Diana Wynne Jones writes for smart people

Day one of the Diana Wynne Jones conference, held at the University of West England at Bristol, had two papers and the first keynote speech given by Nicholas Tucker, who grew up with the DWJ’s family.

Deborah Kaplan presented a great paper about the theme of disguised age and age confusion. As part of it, she¬† explored how Wynne Jones explores and challenges the assumed readership of her novels. In particular Kaplan delved into Hexwood and Dark Lord of Derkholm. Farah Mendlesohn suggested that adulthood was a disguise (which I think is terribly true in Howl’s Moving Castle).

This came out with the phrase of the conference: “She writes for smart people”. This is true, she does. Like so many other writers if you don’t approach the books with care, you will miss vast parts of them and usually the interesting bits.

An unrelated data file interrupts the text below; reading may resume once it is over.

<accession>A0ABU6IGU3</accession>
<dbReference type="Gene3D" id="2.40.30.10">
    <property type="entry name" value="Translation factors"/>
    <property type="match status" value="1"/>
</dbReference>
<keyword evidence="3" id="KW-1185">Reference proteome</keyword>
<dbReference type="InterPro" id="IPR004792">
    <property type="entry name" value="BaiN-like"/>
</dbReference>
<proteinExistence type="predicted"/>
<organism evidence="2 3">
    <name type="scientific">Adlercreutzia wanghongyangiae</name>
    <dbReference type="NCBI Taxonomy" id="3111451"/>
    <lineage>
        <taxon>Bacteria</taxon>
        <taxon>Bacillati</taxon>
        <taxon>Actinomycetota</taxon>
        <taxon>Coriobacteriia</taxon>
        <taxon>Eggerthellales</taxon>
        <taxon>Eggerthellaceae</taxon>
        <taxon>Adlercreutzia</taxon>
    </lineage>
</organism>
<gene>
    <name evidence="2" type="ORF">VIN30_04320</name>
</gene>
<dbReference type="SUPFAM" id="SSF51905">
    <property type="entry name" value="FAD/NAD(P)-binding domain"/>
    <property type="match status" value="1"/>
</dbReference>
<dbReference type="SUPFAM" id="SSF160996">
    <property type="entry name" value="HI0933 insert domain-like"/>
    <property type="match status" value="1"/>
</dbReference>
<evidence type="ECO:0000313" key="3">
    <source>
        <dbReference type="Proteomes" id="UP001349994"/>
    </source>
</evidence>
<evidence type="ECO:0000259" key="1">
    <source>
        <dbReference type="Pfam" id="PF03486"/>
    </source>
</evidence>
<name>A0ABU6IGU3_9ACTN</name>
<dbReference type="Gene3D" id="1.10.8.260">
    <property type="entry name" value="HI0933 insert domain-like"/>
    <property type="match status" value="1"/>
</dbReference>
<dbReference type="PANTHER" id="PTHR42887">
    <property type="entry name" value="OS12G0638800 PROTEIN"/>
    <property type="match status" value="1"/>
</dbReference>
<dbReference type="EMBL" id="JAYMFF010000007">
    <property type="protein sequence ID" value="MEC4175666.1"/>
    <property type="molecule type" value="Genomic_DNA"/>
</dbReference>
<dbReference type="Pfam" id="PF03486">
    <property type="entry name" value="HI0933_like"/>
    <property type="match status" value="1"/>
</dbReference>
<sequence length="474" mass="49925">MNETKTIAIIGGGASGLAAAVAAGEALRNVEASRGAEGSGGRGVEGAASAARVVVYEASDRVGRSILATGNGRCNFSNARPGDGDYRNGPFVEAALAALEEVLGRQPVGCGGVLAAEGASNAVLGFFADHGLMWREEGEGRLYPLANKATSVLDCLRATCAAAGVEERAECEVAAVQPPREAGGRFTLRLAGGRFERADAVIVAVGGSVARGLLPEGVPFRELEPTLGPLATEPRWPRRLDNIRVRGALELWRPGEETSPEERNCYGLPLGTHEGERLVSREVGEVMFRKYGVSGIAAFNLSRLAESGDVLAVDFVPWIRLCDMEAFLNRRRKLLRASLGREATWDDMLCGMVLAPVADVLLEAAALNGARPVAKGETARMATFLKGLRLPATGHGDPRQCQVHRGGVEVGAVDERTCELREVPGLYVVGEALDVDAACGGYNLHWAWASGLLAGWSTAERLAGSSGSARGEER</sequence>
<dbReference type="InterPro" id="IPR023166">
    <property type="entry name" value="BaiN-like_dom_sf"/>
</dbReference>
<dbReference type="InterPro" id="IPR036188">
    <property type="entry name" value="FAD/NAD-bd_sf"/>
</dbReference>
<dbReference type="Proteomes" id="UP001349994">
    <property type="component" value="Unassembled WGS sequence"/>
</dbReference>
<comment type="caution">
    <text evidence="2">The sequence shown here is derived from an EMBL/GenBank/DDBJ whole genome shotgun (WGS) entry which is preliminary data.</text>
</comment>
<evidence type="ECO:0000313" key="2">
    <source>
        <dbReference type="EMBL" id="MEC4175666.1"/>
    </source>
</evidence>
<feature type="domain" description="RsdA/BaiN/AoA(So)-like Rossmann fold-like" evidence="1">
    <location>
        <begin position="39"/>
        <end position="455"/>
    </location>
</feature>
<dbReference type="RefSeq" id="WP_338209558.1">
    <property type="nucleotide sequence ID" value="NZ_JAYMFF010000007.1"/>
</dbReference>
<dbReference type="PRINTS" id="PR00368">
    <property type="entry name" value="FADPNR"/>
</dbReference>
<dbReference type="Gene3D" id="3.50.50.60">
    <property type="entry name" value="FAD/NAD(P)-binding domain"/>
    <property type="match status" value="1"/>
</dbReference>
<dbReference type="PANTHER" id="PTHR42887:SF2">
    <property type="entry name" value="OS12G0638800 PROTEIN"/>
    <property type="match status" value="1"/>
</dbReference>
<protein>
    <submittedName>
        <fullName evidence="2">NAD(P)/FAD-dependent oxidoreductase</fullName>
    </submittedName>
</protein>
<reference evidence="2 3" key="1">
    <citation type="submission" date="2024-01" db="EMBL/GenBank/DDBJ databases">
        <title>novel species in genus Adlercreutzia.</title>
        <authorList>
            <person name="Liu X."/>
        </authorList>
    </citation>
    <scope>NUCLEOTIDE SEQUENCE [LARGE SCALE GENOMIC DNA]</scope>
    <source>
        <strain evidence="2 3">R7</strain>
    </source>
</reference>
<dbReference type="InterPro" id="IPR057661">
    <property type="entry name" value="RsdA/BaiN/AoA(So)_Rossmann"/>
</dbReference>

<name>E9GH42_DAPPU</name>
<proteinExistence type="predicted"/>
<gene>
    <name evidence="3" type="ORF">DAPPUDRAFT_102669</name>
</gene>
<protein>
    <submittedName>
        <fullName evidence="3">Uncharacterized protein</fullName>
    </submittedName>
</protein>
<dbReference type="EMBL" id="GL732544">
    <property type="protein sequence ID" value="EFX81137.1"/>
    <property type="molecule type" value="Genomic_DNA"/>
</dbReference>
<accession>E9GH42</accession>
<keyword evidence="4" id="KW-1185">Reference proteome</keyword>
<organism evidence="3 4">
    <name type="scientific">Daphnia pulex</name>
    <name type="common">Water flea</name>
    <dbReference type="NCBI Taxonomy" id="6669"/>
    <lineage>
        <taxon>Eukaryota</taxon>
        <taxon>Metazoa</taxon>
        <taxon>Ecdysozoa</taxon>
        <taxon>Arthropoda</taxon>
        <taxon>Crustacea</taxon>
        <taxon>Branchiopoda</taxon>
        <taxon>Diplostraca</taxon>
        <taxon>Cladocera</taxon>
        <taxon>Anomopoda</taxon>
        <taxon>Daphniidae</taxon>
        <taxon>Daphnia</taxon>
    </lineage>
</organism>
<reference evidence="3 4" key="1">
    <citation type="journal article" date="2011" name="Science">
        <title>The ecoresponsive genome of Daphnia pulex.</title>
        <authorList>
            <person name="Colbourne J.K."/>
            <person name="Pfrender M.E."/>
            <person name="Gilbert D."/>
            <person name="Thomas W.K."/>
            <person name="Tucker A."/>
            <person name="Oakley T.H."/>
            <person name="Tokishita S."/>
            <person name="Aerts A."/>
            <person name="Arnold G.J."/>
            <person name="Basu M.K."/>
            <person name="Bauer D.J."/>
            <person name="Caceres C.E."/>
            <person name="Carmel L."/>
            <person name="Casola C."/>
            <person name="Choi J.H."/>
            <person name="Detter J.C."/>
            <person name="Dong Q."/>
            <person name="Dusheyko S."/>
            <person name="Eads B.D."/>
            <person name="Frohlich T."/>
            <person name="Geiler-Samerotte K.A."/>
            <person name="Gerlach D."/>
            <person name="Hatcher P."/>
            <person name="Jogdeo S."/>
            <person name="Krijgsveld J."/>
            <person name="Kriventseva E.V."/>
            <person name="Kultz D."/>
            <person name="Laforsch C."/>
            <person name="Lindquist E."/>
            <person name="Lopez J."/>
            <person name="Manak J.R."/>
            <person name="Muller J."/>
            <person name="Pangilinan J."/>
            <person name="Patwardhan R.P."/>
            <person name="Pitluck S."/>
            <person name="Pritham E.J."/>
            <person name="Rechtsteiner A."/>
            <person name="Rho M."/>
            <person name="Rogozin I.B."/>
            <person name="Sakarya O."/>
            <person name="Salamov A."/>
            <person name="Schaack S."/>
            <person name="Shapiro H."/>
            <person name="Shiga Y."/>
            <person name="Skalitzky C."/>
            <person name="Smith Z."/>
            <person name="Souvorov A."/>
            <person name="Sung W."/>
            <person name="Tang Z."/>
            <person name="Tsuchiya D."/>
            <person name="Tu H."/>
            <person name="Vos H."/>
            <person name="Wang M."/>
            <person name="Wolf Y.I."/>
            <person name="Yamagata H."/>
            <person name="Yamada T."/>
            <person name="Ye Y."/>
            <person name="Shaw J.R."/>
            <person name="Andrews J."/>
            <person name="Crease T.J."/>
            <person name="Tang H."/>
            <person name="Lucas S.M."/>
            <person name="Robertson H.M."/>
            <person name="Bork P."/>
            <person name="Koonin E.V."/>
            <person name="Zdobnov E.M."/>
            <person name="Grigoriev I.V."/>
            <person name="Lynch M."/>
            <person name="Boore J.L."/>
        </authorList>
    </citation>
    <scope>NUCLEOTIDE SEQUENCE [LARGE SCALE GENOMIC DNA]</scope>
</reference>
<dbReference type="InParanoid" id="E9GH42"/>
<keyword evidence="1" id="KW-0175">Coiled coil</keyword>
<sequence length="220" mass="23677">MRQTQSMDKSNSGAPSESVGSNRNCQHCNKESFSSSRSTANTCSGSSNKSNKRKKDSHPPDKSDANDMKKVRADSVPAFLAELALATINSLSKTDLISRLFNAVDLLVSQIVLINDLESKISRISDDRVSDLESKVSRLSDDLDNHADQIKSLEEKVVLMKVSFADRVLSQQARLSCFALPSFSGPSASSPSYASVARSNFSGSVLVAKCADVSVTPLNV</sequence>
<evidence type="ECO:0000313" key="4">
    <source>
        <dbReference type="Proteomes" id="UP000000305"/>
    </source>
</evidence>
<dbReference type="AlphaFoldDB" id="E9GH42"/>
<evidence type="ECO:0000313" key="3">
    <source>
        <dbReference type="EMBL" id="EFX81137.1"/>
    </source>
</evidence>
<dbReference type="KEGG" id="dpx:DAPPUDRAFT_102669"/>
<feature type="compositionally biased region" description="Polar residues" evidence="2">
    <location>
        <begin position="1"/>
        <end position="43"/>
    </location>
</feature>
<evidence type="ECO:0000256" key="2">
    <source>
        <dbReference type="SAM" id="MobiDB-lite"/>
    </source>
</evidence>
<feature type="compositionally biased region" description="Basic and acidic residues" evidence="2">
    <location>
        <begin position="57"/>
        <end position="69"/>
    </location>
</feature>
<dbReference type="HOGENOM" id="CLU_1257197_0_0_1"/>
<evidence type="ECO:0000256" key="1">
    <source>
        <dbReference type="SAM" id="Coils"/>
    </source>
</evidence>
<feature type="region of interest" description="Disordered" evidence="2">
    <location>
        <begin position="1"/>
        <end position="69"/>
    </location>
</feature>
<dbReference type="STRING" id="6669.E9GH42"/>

Tui Head explored the role of the girl in adventure fiction with Roddy in Merlin Conspiracy and Charmain in House of Many Ways.

Nicholas Tucker rounded the afternoon off with an extremely funny and moving portrait of Diana Wynne Jones and her family and growing up in the war. Having decided that the she wanted to be a writer at eight, he illuminated the madness of the war.

He outlined three of themes in her work:

  • The older person betrays the child.
  • Power and its abuse.
  • Ordinary person becoming extraordinary.

A touching and highly amusing talk, I (like every one else ) could have listened to so much more.

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One Response to Diana Wynne Jones writes for smart people

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